“Used to be the way most peculiars made a living,” she said.
“And no one ever caught on?”
“Once in a while we’d get some knob-head backstage asking nosey questions, which is why there’d always be a strong-arm on hand to toss them out on their bums. Speak of the devil—here she is now!”
Up on stage, a mannish-looking girl was dragging a boulder the size of a small refrigerator out from behind the curtain. “She may not be the sharpest tool in the woodshed,” Emma whispered, “but she’s got a massive heart and she’d go to the grave for her mates. We’re thick as thieves, Bronwyn and me.”
Someone had passed around a stack of promotional cards Miss Peregrine had used to advertise their act. It reached me with Bronwyn’s card on top. In her picture she stood barefoot, challenging the camera with an icy stare. Emblazoned across the back was THE AMAZING STRONG-GIRL OF SWANSEA!
“Why isn’t she lifting a boulder, if that’s what she does on stage?” I asked.
“She was in a foul mood because the Bird made her ‘dress like a lady’ for the picture. She refused to lift so much as a hatbox.”
“Looks like she drew the line at wearing shoes, too.”
“She generally does.”
Bronwyn finished dragging the rock to the middle of the stage, and for an awkward moment she just stared into the crowd, as if someone had told her to pause for dramatic effect. Then she bent down and gripped the rock between her big hands and slowly lifted it above her head. Everyone clapped and hooted, the kids’ enthusiasm undimmed though they’d probably seen her do this trick a thousand times. It was almost like being at a pep rally for a school I didn’t attend.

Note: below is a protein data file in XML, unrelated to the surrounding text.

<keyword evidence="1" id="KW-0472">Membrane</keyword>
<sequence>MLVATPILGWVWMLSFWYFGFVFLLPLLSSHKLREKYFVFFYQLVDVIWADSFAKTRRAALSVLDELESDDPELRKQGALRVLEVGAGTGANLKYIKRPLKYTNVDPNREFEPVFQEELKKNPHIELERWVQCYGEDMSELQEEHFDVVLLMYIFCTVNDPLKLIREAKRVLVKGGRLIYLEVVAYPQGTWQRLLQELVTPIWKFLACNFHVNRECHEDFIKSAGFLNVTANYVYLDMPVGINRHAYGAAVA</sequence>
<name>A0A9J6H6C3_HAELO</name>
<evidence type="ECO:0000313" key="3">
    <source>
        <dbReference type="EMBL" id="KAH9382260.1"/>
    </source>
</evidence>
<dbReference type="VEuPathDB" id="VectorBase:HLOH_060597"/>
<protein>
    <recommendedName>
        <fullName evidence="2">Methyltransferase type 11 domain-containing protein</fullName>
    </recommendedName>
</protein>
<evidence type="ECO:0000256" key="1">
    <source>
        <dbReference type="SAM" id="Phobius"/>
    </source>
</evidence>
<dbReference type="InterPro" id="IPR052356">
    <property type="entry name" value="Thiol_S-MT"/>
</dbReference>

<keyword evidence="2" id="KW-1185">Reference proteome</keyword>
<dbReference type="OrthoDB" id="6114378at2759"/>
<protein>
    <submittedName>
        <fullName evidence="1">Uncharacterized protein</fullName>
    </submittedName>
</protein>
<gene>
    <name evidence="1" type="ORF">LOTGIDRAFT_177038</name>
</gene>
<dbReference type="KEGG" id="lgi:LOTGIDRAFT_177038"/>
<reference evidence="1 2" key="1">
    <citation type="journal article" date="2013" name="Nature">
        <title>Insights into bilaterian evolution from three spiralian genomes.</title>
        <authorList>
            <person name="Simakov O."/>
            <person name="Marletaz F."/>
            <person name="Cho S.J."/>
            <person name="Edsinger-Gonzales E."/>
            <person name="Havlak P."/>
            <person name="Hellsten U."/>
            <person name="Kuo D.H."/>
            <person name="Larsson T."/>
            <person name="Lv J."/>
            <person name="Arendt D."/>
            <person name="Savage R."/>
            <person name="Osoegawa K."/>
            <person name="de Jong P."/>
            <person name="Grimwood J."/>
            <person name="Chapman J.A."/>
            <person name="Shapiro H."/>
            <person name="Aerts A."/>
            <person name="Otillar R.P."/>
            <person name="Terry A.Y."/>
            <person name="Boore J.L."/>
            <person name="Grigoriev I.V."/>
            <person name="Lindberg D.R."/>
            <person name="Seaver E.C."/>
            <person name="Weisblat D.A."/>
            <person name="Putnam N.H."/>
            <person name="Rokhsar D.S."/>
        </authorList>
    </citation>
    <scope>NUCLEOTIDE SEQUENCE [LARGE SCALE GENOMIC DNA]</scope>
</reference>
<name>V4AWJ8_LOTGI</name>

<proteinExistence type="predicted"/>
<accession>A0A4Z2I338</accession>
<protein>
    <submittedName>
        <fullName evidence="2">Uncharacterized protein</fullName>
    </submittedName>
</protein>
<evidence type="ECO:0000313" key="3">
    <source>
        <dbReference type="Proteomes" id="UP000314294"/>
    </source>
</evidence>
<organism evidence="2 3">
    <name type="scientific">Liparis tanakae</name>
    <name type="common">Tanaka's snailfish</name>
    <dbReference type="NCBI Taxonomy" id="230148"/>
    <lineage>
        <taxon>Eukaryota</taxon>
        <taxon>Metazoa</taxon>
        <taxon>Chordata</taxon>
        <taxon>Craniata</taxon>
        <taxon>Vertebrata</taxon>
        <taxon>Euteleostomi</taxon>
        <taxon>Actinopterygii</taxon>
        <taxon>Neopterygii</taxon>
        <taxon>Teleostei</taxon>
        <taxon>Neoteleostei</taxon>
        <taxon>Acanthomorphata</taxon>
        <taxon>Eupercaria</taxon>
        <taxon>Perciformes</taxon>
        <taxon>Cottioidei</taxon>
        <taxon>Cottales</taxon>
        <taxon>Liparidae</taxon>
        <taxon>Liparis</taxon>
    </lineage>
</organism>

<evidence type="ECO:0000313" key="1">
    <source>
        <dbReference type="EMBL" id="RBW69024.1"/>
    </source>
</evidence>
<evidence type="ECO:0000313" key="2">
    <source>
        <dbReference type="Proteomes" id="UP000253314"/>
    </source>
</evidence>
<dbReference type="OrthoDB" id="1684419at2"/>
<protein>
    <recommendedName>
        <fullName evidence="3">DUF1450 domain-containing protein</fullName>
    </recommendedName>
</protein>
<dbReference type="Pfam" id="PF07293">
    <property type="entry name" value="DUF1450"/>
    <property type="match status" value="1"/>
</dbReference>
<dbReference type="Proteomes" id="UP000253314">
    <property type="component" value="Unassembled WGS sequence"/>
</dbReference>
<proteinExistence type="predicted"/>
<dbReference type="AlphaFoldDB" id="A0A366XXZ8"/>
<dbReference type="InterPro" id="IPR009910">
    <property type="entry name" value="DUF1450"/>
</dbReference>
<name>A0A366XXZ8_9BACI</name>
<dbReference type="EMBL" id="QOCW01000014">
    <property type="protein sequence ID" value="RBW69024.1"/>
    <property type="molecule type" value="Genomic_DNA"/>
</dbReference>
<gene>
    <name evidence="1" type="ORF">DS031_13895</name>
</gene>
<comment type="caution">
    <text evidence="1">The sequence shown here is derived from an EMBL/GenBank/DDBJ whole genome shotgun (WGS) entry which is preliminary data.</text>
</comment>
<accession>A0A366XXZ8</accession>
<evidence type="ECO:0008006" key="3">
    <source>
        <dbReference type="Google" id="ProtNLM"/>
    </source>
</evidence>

Bronwyn yawned and walked off with the boulder tucked under one arm. Then the wild-haired girl took the stage. Her name was Fiona, Emma said. She stood facing the crowd behind a planter filled with dirt, her hands raised above it like a conductor. The orchestra began to play “Flight of the Bumblebee” (as well as they could, anyway), and Fiona pawed the air above the planter, her face contorted in effort and concentration. As the song crescendoed, a row of daisies poked up from the dirt and unfurled toward her hands. It was like one of those fast-motion videos of plants blooming, except she seemed to be reeling the flowers up from their loamy bed by invisible strings. The kids ate it up, jumping out of their seats to cheer her on.